A weekly feature on The Leonard Lopate Show; airs every Friday at noon
In Please Explain, we set aside time every Friday afternoon to get to the bottom of one complex issue. Ever wonder how New York City's water system works? Or how the US became so polarized politically? We'll back up and review the basic facts and principles of complicated issues across a broad range of topics — history, politics, science, you name it.
Recently in Please Explain
Friday, June 17, 2011
The old cost-saving measure of clipping pages from the backs of newspapers has been transformed into a multibillion dollar industry by the advent of Groupon, the online group coupon service. Felix Salmon, finance blogging editor at Reuters, and Andrea Woroch of Coupon Sherpa, talk to us about the history of coupons, reveal why they're such a boon to businesses, and dissect Groupon's business model.
Do you clip coupons? Have you used daily deal sites like Groupon and Living Social? If so, tell us about your experience!
Friday, June 10, 2011
Bees are disappearing from their hives in mass numbers, and there’s no clear explanation of why. Many believe that bees are a barometer of the health of the planet, and colony collapse disorder is raising questions about pesticides, genetically modified crops, monocultures, and mechanization of beekeeping. Taggart Siegel, director, and Jon Betz, producer, of the documentary “Queen of the Sun” tell us why honeybees are important to human life and agriculture, and the factors that are most likely leading to colony collapse and honeybee death on a grand scale in the United States and in Europe. In addition, they explain how some devoted beekeepers are trying to save them. “Queen of the Sun” opens at Cinema Village June 10.
Friday, June 03, 2011
Aspirin is used to treat everyday aches and pains and has even been shown to prevent heart attacks, strokes, and maybe even some cancers. Alan Arslan, MD, Assistant Professor in the Departments of Obstetrics and Gynecolgy and Environmental Medicine at NYU Langone Medical Center, and Diarmuid Jeffreys, author of Aspirin: The Remarkable Story of a Wonder Drug, discuss how aspirin works.
Friday, May 20, 2011
You may have noticed billboards and people handing out pamphlets in the subways claiming that the world will on May 21. Well, since that’s tomorrow, for today’s Please Explain we thought we’d investigate the long history of doomsday predictions. We’re joined by Jesus Rodriguez-Velasco, Professor in the Department of Latin American and Iberian Cultures at Columbia University, who teaches a class called “The End of the World.” John R. Hall, professor of sociology at the University of California Davis, and author of Apocalypse: From Antiquity to the Empire of Modernity. And Doug Weaver, Associate Professor of Religion at Baylor University.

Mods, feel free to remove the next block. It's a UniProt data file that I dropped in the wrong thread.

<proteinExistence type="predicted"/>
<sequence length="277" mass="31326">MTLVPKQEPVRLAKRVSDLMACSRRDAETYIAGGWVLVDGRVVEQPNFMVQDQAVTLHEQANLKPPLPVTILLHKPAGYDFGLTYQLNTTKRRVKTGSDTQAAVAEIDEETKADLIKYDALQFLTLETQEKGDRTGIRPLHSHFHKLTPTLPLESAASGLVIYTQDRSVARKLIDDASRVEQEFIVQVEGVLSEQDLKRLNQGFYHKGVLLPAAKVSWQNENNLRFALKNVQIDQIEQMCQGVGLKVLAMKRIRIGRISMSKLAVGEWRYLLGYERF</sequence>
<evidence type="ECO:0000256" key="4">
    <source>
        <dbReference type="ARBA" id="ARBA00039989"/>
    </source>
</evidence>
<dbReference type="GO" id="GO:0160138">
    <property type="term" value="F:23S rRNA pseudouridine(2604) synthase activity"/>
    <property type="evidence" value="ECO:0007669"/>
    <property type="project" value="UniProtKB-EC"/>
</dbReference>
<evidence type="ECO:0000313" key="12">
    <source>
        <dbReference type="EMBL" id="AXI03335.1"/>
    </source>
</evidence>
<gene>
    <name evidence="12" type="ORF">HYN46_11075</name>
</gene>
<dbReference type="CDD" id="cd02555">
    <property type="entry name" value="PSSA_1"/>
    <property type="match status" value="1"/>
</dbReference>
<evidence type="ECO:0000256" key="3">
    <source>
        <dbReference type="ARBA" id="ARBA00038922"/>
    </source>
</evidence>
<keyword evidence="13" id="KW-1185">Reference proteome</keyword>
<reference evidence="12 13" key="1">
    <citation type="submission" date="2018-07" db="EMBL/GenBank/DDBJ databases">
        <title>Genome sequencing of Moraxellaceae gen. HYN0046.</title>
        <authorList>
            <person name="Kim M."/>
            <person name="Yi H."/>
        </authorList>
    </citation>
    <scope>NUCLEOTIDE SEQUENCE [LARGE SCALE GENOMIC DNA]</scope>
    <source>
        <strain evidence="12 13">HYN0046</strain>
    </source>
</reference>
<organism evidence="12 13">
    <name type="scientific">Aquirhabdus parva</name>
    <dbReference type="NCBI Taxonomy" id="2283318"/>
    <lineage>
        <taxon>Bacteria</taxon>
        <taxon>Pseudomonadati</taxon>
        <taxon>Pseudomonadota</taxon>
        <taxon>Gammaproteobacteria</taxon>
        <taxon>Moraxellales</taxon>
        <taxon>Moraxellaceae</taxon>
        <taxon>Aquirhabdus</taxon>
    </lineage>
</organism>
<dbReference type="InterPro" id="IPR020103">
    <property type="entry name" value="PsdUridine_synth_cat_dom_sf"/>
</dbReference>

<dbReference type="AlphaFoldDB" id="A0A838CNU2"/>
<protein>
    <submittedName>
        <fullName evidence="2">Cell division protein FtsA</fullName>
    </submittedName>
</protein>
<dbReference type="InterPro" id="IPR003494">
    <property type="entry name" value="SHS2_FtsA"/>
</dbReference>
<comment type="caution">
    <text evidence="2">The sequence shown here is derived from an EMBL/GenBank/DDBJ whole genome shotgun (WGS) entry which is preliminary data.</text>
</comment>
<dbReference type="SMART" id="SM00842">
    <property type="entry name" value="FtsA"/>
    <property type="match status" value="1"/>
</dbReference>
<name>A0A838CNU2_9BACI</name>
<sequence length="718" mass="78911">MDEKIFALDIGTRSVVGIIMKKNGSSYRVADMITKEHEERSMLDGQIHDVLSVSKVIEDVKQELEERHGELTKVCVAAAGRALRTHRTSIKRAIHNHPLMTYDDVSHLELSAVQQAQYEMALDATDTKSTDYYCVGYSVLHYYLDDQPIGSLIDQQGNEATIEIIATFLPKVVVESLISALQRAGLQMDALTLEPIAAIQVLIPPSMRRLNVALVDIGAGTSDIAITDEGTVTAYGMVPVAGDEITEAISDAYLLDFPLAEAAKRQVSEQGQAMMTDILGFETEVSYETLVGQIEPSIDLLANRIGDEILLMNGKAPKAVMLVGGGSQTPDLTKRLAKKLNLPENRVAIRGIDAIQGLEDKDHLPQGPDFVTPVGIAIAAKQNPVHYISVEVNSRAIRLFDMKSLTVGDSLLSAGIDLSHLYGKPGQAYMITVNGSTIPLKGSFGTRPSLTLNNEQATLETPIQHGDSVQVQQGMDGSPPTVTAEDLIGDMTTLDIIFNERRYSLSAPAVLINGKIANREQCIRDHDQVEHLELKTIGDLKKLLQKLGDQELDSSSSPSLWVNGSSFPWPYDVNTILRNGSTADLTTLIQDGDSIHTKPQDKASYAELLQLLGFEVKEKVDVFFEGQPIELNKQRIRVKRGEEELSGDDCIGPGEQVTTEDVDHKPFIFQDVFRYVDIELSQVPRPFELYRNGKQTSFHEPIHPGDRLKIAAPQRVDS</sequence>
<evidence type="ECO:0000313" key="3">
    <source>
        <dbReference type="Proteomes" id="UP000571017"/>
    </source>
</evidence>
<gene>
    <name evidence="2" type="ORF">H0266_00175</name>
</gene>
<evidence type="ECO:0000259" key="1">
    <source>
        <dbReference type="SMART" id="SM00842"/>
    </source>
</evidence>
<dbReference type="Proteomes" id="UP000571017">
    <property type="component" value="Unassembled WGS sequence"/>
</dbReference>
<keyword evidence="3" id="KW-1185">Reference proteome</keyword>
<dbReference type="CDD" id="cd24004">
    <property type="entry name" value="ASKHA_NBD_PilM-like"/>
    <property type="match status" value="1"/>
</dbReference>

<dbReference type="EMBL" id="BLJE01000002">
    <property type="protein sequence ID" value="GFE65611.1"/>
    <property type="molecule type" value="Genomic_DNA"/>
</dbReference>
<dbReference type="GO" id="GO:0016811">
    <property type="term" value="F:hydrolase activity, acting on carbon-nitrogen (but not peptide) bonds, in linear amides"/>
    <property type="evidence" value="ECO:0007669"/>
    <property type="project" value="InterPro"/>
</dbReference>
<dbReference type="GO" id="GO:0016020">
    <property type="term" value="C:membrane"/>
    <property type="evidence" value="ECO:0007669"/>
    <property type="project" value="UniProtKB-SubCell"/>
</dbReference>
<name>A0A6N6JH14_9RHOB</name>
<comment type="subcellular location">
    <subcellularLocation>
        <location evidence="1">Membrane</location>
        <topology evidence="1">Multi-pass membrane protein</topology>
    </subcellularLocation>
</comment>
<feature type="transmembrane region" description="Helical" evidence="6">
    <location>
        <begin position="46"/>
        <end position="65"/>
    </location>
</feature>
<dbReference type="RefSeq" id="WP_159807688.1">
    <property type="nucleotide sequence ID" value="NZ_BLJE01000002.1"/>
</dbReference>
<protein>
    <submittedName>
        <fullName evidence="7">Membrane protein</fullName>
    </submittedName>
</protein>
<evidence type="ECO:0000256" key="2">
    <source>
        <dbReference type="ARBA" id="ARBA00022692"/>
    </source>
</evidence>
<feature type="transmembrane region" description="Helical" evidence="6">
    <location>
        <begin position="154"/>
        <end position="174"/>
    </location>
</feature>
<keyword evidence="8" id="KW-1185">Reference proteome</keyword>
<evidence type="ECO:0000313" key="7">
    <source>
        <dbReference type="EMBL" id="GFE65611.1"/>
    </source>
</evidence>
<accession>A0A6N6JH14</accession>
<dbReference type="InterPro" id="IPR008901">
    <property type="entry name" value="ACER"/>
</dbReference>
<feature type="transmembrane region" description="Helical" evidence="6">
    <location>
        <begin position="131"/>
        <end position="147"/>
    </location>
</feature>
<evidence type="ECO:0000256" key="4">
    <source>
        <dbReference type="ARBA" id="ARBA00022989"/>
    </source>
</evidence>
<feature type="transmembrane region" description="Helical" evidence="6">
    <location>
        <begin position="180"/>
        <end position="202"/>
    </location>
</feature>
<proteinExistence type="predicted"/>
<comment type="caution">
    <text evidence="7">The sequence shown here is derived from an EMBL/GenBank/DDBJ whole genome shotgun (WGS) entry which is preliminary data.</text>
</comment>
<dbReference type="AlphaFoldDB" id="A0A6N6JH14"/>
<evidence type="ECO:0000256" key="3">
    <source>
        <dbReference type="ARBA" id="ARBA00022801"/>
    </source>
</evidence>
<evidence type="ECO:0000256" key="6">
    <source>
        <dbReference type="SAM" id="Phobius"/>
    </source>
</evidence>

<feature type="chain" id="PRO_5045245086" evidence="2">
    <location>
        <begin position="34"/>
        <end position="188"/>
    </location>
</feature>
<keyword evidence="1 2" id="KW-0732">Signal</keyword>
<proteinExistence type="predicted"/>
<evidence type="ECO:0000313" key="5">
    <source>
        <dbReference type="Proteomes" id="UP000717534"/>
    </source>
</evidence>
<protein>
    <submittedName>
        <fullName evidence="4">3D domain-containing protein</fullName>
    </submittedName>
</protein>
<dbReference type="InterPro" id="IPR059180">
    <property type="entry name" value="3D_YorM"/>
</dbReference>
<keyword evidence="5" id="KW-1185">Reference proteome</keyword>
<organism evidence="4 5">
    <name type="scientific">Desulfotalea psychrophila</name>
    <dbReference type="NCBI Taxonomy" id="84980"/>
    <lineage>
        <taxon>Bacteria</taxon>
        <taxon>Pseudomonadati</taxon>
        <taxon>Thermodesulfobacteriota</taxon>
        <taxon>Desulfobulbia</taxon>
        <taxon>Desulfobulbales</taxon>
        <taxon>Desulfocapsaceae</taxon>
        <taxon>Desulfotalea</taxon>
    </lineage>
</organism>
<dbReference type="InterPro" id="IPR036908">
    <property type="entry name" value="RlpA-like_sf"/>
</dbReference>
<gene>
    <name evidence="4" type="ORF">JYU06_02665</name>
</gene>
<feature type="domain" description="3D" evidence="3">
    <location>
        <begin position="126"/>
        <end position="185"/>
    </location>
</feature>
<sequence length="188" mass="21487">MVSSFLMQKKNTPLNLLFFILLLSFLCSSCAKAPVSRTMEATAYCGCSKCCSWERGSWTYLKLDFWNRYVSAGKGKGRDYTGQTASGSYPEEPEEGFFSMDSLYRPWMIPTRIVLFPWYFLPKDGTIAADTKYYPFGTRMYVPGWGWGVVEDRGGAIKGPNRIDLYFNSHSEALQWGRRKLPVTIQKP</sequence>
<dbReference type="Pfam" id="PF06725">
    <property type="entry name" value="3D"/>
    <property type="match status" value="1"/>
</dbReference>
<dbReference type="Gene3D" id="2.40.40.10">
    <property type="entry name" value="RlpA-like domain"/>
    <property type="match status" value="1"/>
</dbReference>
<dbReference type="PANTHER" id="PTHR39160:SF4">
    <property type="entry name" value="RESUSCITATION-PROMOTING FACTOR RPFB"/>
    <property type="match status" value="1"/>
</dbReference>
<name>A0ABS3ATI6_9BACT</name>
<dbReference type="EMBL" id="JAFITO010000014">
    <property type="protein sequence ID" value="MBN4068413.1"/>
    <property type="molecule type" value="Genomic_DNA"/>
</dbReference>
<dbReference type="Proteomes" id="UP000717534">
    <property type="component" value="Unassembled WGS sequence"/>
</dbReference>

Friday, May 13, 2011
On today's Please Explain, we'll look into the science behind and history of generic drugs. Just how identical are they to their name-brand counterparts? Could they be part of the solution to America's rising health care costs? Are there certain instances when you shouldn't go for the generic option? Joe Graedon, author of The People's Pharmacy, will answer these questions and more.
Friday, April 29, 2011
On today's Please Explain, we'll look into the art of crafting the perfect recipe. Deb Perelman, author of the popular blog SmittenKitchen.com, and John Willoughby, the executive editor of America's Test Kitchen, join us. They'll explain how to best translate home cook's imprecise cooking strategies into publishable recipes, how preparation times are calculated, and examine their favorite examples of recipes both perfect and terrible.
WEIGH IN: What are some of your most poignant recipe disasters? Did you use a tablespoon instead of a teaspoon? Let us know in the comments below!
Friday, April 22, 2011
Leonard hosts his annual Good Friday gospel hour. This year he'll combine it with a bit of Please Explain, and he'll talk about the history and particulars of gospel music.
Friday, April 15, 2011
The hormones estrogen and progestin have been prescribed to women to relieve symptoms of menopause. Studies have shown that hormone replacement therapy can increase the risk of cancer, but earlier this month, a new study showed that among some women, it can reduce the risk of breast cancer and heart attack. The conflicting information has left many women confused. Dr. Andrea LaCroix, Professor of Epidemiology, Fred Hutchinson Cancer Research Center in Seattle, and Dr. Rowan T. Chlebowski, Professor and Chief, Harbor/UCLA Medical Center, Department of Internal Medicine, Medical Oncology/Hematology, talk about the safety and effectiveness of hormone replacement therapy and try to clarify some of the confusion.
Friday, April 08, 2011
Apartments are a hallmark of city living, and on today’s Please Explain, we’ll take a look at how they’ve evolved. New York Magazine architecture critic Justin Davidson and architect and writer James Sanders talk about the variety of New York apartments—from co-ops and condos to tenements and railroad flats to lofts and the classic six—and about how rent control and co-op boards function.
We want to hear your apartment stories! Tell us about the kinds of apartments you’ve lived in, and what you think the pros and cons of apartment living are!
Friday, April 01, 2011